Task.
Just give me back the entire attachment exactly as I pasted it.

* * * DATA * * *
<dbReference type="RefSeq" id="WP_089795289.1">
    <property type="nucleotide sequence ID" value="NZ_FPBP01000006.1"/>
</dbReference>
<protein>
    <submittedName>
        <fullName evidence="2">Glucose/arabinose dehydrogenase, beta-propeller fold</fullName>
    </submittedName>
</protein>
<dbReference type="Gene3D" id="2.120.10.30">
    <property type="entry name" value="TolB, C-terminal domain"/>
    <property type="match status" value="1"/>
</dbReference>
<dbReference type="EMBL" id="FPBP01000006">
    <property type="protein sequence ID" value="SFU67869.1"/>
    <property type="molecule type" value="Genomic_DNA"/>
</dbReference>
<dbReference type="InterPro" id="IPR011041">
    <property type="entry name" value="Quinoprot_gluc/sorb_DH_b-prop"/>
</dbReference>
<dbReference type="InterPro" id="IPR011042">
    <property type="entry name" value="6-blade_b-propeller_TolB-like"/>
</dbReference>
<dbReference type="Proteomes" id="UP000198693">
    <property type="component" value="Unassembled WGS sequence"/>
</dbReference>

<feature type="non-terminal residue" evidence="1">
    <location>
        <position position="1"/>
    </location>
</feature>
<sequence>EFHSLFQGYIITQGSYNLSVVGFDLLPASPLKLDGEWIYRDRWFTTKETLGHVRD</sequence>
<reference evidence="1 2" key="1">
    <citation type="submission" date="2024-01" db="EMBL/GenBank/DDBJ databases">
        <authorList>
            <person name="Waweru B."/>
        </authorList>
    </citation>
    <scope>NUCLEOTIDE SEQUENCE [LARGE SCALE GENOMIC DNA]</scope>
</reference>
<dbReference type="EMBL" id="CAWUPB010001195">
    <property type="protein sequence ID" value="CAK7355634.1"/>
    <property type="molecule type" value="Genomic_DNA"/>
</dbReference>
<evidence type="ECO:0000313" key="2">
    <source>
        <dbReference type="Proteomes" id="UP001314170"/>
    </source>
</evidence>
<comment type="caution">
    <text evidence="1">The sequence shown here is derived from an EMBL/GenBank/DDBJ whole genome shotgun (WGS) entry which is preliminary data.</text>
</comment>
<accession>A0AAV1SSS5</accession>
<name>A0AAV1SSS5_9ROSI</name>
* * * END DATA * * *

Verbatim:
<dbReference type="RefSeq" id="WP_089795289.1">
    <property type="nucleotide sequence ID" value="NZ_FPBP01000006.1"/>
</dbReference>
<protein>
    <submittedName>
        <fullName evidence="2">Glucose/arabinose dehydrogenase, beta-propeller fold</fullName>
    </submittedName>
</protein>
<dbReference type="Gene3D" id="2.120.10.30">
    <property type="entry name" value="TolB, C-terminal domain"/>
    <property type="match status" value="1"/>
</dbReference>
<dbReference type="EMBL" id="FPBP01000006">
    <property type="protein sequence ID" value="SFU67869.1"/>
    <property type="molecule type" value="Genomic_DNA"/>
</dbReference>
<dbReference type="InterPro" id="IPR011041">
    <property type="entry name" value="Quinoprot_gluc/sorb_DH_b-prop"/>
</dbReference>
<dbReference type="InterPro" id="IPR011042">
    <property type="entry name" value="6-blade_b-propeller_TolB-like"/>
</dbReference>
<dbReference type="Proteomes" id="UP000198693">
    <property type="component" value="Unassembled WGS sequence"/>
</dbReference>

<feature type="non-terminal residue" evidence="1">
    <location>
        <position position="1"/>
    </location>
</feature>
<sequence>EFHSLFQGYIITQGSYNLSVVGFDLLPASPLKLDGEWIYRDRWFTTKETLGHVRD</sequence>
<reference evidence="1 2" key="1">
    <citation type="submission" date="2024-01" db="EMBL/GenBank/DDBJ databases">
        <authorList>
            <person name="Waweru B."/>
        </authorList>
    </citation>
    <scope>NUCLEOTIDE SEQUENCE [LARGE SCALE GENOMIC DNA]</scope>
</reference>
<dbReference type="EMBL" id="CAWUPB010001195">
    <property type="protein sequence ID" value="CAK7355634.1"/>
    <property type="molecule type" value="Genomic_DNA"/>
</dbReference>
<evidence type="ECO:0000313" key="2">
    <source>
        <dbReference type="Proteomes" id="UP001314170"/>
    </source>
</evidence>
<comment type="caution">
    <text evidence="1">The sequence shown here is derived from an EMBL/GenBank/DDBJ whole genome shotgun (WGS) entry which is preliminary data.</text>
</comment>
<accession>A0AAV1SSS5</accession>
<name>A0AAV1SSS5_9ROSI</name>